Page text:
In this way, only relevant information is collected and processed.

Description

~ 3 ~ 7587-2 This invention relates to a solid state detector microscope and to a method of displaying and processing images. When the solid state detector is a charge-coupled device (CCD) the invention may be described as a CCD-microscope; in its general form the invention may be described as a solid state microscope.

For many applications where microscopy is used in biology, medicine, material science, etc., images have to be electronically captured and digitized for the pur-pose of storage or image processing. This task may be done using an optical microscope equipped with a video camera including those video cameras where a charge-coupled device (CCD) is used as the image sensor. The signals from the video camera are transformed into video signals, which can then be digitized using a frame grabber for further digital processing and then storage.
Since video signals are analog signals they are not opti-mal for quantitative image processing. Furthermore, the optical path in such systems are generally complicated:
apart from the objective of the microscope, the light passes through beam-splitters or is reflected by semi-transparent mirrors and it then passes through at least one magnifying lens which can be an ocular or a projec--1- ~

~3~6~2 tion lens. Hence, there are many op-~ical elements through which the light must pass before it reaches the video detector. This introduces an inherent degree of distortion and aberration of the image.

Numerous digital image microscope devices of the above type are commercially available. A host of large and small companies provide a variety of options for image processing techniques. Examples include systems from Zeiss (IBAS 2000), Cambridge Instruments (Quantimet 920/970) and Leitz (TAS Plus). Indeed, such devices have found extensive use in material science and elsewhere. When used in cell biology and medicine, they are generally referred to as image cytometry devices. In most cases the image detector is a video camera from which a frame can be captured by a frame grabber. The digitized image can then be manipulated by a variety of techniques using computers or specialized imaging processors.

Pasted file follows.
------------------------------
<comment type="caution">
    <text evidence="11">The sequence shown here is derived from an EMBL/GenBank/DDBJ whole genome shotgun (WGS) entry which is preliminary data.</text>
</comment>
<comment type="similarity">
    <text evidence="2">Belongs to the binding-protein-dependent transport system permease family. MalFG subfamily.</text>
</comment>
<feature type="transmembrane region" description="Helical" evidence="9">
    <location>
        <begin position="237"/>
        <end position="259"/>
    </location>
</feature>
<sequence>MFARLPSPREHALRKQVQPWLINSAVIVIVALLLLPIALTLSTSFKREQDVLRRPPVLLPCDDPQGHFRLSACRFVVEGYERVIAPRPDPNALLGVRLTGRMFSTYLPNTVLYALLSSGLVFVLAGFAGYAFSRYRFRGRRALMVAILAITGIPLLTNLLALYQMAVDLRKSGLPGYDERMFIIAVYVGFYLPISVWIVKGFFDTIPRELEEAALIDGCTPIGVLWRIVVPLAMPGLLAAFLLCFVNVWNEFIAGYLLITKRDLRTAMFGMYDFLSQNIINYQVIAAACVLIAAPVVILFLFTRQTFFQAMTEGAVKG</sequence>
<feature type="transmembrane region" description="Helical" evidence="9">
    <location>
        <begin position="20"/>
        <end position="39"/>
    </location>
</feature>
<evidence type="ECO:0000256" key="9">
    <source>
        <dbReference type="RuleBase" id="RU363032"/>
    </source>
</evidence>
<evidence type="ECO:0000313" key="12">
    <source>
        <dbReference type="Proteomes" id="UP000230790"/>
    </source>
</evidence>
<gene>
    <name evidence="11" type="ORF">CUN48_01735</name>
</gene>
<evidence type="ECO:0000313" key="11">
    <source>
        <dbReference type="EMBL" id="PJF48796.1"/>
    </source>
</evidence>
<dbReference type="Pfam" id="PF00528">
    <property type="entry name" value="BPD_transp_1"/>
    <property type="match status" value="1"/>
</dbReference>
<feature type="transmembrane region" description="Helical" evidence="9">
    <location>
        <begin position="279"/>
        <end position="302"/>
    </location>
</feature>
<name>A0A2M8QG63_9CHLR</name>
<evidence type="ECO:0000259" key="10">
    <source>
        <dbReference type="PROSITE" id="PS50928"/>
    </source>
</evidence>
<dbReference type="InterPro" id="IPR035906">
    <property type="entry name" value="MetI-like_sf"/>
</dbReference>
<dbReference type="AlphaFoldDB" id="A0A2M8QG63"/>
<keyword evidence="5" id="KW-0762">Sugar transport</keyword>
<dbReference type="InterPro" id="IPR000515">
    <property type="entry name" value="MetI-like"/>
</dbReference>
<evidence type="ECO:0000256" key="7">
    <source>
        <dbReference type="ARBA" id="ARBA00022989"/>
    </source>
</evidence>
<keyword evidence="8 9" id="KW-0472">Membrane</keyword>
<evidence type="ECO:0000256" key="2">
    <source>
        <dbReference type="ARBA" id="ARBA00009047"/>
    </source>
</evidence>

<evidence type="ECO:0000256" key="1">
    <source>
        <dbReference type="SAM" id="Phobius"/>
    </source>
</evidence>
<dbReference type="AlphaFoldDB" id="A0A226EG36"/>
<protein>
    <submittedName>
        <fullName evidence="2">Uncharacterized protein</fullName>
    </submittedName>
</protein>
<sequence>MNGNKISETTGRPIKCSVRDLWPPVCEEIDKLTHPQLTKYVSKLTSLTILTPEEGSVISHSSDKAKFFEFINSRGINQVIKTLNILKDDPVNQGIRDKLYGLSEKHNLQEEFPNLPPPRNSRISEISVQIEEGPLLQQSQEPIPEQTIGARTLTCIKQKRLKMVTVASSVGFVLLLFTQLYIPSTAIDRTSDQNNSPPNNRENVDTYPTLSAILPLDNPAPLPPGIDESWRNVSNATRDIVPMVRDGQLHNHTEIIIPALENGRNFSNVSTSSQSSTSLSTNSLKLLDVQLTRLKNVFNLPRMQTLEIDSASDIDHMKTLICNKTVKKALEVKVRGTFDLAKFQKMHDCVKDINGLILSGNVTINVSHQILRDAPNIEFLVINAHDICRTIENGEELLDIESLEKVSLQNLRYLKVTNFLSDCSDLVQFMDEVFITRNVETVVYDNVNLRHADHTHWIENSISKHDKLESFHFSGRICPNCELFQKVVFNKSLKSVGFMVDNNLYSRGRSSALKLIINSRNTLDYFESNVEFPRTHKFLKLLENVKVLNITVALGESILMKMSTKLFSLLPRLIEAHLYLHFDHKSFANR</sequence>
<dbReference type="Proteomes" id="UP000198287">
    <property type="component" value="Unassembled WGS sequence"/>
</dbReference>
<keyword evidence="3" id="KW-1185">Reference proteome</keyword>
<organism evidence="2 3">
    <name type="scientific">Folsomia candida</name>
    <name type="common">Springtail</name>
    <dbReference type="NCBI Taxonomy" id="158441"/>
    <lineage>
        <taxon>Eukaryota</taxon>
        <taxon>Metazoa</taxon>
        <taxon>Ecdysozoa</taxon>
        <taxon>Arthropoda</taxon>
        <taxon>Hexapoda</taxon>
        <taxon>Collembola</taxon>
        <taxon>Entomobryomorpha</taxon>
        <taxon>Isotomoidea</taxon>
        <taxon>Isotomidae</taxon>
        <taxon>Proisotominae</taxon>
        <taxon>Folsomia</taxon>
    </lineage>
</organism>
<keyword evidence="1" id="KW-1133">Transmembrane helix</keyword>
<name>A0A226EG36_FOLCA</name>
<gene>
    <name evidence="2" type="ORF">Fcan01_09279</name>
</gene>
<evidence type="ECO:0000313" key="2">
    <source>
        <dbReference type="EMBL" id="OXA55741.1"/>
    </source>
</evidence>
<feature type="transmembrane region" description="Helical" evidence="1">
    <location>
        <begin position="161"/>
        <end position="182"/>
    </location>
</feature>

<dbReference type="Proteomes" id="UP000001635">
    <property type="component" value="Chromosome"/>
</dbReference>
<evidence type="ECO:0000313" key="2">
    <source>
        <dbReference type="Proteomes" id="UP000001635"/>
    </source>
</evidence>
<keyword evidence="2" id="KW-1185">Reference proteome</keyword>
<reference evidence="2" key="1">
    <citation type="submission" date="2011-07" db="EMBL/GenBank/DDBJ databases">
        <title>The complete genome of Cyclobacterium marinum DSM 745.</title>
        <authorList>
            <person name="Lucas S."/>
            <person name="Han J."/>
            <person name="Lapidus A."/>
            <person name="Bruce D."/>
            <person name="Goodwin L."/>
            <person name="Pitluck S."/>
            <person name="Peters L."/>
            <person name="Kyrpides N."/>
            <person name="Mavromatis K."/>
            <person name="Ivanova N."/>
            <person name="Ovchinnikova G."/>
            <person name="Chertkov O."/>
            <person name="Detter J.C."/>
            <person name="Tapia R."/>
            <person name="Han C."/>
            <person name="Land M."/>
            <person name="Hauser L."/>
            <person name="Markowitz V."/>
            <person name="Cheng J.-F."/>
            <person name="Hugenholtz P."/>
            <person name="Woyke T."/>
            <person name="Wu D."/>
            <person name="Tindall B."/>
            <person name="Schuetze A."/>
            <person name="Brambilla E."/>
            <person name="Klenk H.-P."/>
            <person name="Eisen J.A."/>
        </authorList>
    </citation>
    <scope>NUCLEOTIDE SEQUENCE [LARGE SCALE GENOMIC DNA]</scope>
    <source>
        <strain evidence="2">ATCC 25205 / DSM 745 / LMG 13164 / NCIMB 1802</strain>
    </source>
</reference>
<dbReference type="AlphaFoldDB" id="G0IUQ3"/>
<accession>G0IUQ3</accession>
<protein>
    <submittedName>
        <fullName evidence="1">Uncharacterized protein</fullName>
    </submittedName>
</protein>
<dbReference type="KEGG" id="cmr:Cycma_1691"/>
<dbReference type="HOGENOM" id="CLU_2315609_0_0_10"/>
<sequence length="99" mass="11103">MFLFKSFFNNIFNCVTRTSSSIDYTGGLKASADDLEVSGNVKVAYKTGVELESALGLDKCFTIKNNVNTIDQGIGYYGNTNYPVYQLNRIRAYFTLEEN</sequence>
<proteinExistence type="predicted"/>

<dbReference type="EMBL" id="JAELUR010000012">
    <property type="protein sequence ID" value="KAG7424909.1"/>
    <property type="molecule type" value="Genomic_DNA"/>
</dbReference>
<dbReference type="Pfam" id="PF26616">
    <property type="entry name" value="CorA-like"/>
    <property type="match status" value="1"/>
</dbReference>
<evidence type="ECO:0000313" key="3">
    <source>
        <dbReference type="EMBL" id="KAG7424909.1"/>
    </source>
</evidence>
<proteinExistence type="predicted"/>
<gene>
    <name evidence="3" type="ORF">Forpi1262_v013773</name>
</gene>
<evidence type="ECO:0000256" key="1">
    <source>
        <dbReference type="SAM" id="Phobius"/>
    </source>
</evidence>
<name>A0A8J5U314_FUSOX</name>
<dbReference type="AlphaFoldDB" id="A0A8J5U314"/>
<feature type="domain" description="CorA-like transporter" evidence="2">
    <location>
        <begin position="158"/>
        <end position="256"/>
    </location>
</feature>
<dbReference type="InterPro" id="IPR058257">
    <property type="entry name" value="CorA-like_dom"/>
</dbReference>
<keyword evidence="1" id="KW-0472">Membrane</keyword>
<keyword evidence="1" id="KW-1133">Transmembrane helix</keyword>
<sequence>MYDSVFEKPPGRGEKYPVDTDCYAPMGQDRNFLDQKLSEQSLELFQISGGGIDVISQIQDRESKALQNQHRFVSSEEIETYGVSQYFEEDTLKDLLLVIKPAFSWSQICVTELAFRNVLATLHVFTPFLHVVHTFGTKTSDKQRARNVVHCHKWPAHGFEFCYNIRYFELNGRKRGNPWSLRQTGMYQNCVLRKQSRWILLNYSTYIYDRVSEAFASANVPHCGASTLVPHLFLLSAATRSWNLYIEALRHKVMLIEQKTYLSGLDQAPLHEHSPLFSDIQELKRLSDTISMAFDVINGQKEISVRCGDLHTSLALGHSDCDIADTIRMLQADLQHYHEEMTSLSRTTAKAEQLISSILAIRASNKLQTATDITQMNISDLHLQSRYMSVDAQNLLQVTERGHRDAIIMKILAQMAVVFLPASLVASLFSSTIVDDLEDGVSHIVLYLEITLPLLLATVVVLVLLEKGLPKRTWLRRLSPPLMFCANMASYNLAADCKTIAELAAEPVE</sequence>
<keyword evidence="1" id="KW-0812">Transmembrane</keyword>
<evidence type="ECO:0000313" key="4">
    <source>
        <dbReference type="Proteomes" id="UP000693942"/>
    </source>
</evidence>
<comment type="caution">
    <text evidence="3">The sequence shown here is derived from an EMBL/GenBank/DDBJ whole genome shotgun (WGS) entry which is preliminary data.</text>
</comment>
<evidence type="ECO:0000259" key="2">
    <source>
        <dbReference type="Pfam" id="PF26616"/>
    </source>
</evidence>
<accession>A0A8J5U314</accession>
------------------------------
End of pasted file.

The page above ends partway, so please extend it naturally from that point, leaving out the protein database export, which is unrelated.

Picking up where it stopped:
An alternate approach in capturing images is to use the synamic microscope image processing scanner developed by Palcic, Jaggi and Nordin and disclosed in U.S. Patent 4,700,298 issued October 13, 1987. For this device, the image sensor is a solid state CCD device consisting of a linear array of photodetectors. The image can be acquired by moving the sample on a stage in one micron steps in a manner synchronized with capturing individual lines. Alternatively, the image can be scanned by moving the sensor across the magnified image. A similar approach to this method is found in United States Patent No.
4,398,211 to Young which uses a linear solid state image sensor with a galvanometer scanning mirror (adding yet another mirror and a mechanical elemsnt to the system) for scanning in one of the two orthogonal directions while the sensor scans the ot~er direction.

All the above systems suffer a significant degree of deterioration of the image due to the large number of optical elements in an optical microscope.
Those systems which use video detectors suffer additional deterioration of the image because the transformation of the detected light intensities into a video signal repre-sents a distortion of the original image. Also, many video cameras have an aspect ratio of typically 4:3. This makes computation of x, y functions of the image dif-ficult (if it is at all performed) and generally further distorts the true image. Additional problems in quan-titative microscropy using video cameras include interlacing and automatic gain control. The small field of view imposed by the microscope video systems makes it difficult to search visually for objects. In the case of acquiring images using scanning methods with a linear ~0~2 array, as with the dynamic microscope image processing scanner of United States 4,700,298 or United States Patent 4,398,211 to Young, the image i~ digi-tized in discrete ~uantities and the pixels are squared. However, op-tical ~istortions due to the use of a microscope s-till exist, and most importantly, acquiring images in real time is generally not possible. A typical image can only be obtained in a few seconds.

Finally, even when one is able to obtain an image, irrespective of the time it takes or clistortions it may have, one is in no position to know beforehand which part of the ima~e is of interest and which part is not. For example, a small cell may exist in a large field of view; only the cell is of interest, yet most pixel data are of the background which holds no useful information. In a conventional system, the entire image has to be processed before one finds the object(s) of interest. This is a time consuming operation, ~enerally preventing analysis of data in real time.